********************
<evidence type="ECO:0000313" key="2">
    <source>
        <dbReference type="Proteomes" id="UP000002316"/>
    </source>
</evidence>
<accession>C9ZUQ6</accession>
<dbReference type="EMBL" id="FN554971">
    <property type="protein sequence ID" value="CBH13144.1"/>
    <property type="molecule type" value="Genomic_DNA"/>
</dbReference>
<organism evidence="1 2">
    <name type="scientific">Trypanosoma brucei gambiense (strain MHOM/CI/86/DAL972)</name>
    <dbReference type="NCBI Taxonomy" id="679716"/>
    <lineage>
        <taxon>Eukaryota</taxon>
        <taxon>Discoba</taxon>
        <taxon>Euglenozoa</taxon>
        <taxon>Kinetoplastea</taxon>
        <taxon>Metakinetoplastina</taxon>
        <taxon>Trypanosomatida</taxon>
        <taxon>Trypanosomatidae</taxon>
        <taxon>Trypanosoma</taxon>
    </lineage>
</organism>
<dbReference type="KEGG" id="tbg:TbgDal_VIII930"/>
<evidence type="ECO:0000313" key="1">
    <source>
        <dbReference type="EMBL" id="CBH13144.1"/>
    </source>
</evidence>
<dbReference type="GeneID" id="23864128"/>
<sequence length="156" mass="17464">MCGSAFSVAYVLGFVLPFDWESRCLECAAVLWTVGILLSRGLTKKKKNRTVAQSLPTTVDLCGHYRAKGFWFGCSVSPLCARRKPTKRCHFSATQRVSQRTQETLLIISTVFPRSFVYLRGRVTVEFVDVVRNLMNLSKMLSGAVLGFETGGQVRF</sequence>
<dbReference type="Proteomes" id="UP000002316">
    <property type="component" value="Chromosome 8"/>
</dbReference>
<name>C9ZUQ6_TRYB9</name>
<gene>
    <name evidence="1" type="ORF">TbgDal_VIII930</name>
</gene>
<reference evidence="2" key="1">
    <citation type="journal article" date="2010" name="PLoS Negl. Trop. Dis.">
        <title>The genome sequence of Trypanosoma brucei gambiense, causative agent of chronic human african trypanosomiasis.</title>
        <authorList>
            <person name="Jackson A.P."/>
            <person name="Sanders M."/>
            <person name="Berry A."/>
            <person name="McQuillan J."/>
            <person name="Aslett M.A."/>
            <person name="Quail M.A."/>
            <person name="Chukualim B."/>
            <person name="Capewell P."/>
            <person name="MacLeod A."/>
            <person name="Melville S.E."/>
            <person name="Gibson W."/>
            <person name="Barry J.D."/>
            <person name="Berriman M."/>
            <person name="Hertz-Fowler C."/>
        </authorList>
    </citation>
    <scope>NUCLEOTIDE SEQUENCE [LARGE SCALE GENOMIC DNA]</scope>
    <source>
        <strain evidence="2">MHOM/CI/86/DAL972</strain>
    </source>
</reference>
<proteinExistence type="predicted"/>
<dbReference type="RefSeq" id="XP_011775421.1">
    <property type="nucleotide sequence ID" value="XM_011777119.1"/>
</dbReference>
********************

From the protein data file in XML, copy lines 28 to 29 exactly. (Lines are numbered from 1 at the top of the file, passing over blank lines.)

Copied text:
        <dbReference type="EMBL" id="CBH13144.1"/>
    </source>